What happened to the Philadelphia Union?
The Supporters’ Shield winners and MLS is Back Tournament semifinalists had the trap door snap open underneath their feet on Tuesday night as the New England Revolution executed their upset plans to perfection in a 2-0 upset at Subaru Park, two rapid-fire goals in five-first-half minutes viciously cutting short the DOOP squad’s best season ever.
“In pro sports, in one-off games you can get beat. This can happen. This happens all over the world,” said Union coach Jim Curtin postgame. “You can be on the wrong end of a result. But when you do lose, you wanted to be having given your best. And tonight, for whatever reason, we weren't ourselves.
“Part of it's the opponent, they made us uncomfortable and they disrupted us and they did a great job. No question about it. But sloppy passes, bad turnovers, fell asleep on the restart [on Adam Buksa’s opener] – the things that we had done pretty well all season, we didn’t do tonight.”
Highlights: Philadelphia Union 0, New England Revolution 2
Was it a combination of swelled heads and expectations, combined with the rust of a lengthy layoff? The Revs were playing on four days’ rest in the wake of their Play-In victory over Montreal, giving the Union what’s supposed to be an advantage after a draining regular season. After Curtin did his best to shoot straight and seek some perspective, Alejandro Bedoya breathed fire when it was his turn to speak to the media.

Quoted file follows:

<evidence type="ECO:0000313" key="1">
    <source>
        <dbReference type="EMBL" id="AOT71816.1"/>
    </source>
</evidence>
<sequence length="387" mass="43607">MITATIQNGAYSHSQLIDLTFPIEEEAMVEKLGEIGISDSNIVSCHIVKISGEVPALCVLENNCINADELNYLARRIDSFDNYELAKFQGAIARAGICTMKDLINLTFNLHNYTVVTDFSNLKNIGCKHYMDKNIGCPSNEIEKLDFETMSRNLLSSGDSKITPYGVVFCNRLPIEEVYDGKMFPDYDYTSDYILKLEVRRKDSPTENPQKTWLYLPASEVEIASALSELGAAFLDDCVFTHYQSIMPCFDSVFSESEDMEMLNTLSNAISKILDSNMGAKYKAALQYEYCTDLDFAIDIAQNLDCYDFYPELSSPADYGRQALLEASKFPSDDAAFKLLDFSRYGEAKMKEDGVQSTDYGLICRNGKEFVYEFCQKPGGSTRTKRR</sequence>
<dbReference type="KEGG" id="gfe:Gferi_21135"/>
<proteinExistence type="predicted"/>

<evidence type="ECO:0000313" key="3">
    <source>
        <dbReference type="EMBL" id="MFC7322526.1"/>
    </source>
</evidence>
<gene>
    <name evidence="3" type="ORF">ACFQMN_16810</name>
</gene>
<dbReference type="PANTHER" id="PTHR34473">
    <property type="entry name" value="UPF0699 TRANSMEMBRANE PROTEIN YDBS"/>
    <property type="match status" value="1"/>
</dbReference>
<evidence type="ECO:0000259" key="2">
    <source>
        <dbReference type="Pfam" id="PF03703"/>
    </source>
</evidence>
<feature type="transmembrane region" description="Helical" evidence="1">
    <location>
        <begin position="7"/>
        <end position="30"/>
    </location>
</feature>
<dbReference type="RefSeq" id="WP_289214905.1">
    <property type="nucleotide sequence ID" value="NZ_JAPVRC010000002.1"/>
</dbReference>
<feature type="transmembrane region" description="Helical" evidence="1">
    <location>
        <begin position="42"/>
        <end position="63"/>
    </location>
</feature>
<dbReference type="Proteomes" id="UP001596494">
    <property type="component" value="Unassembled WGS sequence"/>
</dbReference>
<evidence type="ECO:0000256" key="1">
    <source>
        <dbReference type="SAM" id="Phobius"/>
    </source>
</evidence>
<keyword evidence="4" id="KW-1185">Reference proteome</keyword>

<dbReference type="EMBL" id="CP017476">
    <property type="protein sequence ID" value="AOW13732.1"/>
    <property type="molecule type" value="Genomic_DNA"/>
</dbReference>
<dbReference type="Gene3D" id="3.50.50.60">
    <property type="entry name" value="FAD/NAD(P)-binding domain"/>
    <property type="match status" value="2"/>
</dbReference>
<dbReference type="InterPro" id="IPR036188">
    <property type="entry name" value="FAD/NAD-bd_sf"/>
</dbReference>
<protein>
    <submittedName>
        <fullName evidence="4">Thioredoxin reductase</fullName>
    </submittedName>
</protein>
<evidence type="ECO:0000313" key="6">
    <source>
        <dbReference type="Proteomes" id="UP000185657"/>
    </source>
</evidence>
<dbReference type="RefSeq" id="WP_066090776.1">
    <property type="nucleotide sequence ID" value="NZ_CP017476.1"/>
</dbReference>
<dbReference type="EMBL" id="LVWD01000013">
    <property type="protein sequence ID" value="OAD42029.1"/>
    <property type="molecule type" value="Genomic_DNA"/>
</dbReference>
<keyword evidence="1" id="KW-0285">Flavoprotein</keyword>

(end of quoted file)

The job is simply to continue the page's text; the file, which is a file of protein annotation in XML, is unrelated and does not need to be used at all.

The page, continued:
“An abysmal first-half performance. That's what's so disappointing,” said Philly’s captain. “It was obviously a combination, I think, of a rustiness from not playing in two and a half weeks and some guys reading too many headlines, I suppose.
“I've been preaching it – let's continue with the momentum we had in the regular season, we hadn't really done anything. Yes, we won the Supporters’ Shield but to perform like that, at home, in front of our fans in the first half, just wasn’t us, man. I don't understand what we were doing.”
It's also a harsh reminder of how difficult it is to top both the regular-season standings and the MLS Cup trophy podium; only seven Shield winners have gone on to win the title.
Maybe it was the law of averages kicking in: These sides have now played six times in 2020 and the Revs didn’t win one until Tuesday. Or perhaps it was simply the effervescent quality of Carles Gil, New England’s multi-million-dollar playmaker and “obviously the best player on the field,” in Curtin’s words, a talent that Philly have no obvious parallel to.
“We weren't our sharpest tonight, I think everybody knows that. And when we're not all on our game, our margins are very small,” said Curtin. “We have to all perform well for us to have a chance. I think we did that in the previous New England games. But tonight they were a little bit better.”
The heartbreak was most palpable in the face and voice of young Homegrown Brenden Aaronson, who will move to Austria’s RB Salzburg this winter and was clearly anguished at how his final game for the Union – for now, at least – unfolded.
“I'm just going to go home and it's all going to hit,” said Aaronson. “This club has meant so much to me and to go out like that is just so tough. I wish we could have gave the city more again. We had a great season but I just wanted more and I think that, it's just hitting a lot now and tomorrow is probably going to be the same.”